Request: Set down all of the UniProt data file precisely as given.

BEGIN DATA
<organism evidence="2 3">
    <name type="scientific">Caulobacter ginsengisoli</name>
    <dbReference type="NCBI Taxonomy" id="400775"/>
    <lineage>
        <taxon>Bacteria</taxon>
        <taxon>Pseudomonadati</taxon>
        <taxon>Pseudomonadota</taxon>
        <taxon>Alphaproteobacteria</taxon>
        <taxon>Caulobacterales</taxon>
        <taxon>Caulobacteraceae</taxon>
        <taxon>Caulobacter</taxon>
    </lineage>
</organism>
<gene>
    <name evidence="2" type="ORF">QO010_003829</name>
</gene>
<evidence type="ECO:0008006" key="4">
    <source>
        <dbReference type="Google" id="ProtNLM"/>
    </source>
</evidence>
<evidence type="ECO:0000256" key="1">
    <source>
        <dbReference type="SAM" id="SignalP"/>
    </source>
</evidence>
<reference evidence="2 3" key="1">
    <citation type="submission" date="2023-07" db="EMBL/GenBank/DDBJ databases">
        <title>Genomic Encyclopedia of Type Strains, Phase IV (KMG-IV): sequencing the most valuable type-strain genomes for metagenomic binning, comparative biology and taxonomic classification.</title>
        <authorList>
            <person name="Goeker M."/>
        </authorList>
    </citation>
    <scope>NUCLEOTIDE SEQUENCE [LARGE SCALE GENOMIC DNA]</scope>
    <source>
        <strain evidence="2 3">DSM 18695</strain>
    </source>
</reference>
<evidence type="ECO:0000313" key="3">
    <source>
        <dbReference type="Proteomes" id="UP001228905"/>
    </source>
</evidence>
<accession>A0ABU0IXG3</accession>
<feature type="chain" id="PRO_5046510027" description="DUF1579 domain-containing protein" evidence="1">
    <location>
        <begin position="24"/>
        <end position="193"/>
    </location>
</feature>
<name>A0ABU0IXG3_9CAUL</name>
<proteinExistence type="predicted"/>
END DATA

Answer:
<organism evidence="2 3">
    <name type="scientific">Caulobacter ginsengisoli</name>
    <dbReference type="NCBI Taxonomy" id="400775"/>
    <lineage>
        <taxon>Bacteria</taxon>
        <taxon>Pseudomonadati</taxon>
        <taxon>Pseudomonadota</taxon>
        <taxon>Alphaproteobacteria</taxon>
        <taxon>Caulobacterales</taxon>
        <taxon>Caulobacteraceae</taxon>
        <taxon>Caulobacter</taxon>
    </lineage>
</organism>
<gene>
    <name evidence="2" type="ORF">QO010_003829</name>
</gene>
<evidence type="ECO:0008006" key="4">
    <source>
        <dbReference type="Google" id="ProtNLM"/>
    </source>
</evidence>
<evidence type="ECO:0000256" key="1">
    <source>
        <dbReference type="SAM" id="SignalP"/>
    </source>
</evidence>
<reference evidence="2 3" key="1">
    <citation type="submission" date="2023-07" db="EMBL/GenBank/DDBJ databases">
        <title>Genomic Encyclopedia of Type Strains, Phase IV (KMG-IV): sequencing the most valuable type-strain genomes for metagenomic binning, comparative biology and taxonomic classification.</title>
        <authorList>
            <person name="Goeker M."/>
        </authorList>
    </citation>
    <scope>NUCLEOTIDE SEQUENCE [LARGE SCALE GENOMIC DNA]</scope>
    <source>
        <strain evidence="2 3">DSM 18695</strain>
    </source>
</reference>
<evidence type="ECO:0000313" key="3">
    <source>
        <dbReference type="Proteomes" id="UP001228905"/>
    </source>
</evidence>
<accession>A0ABU0IXG3</accession>
<feature type="chain" id="PRO_5046510027" description="DUF1579 domain-containing protein" evidence="1">
    <location>
        <begin position="24"/>
        <end position="193"/>
    </location>
</feature>
<name>A0ABU0IXG3_9CAUL</name>
<proteinExistence type="predicted"/>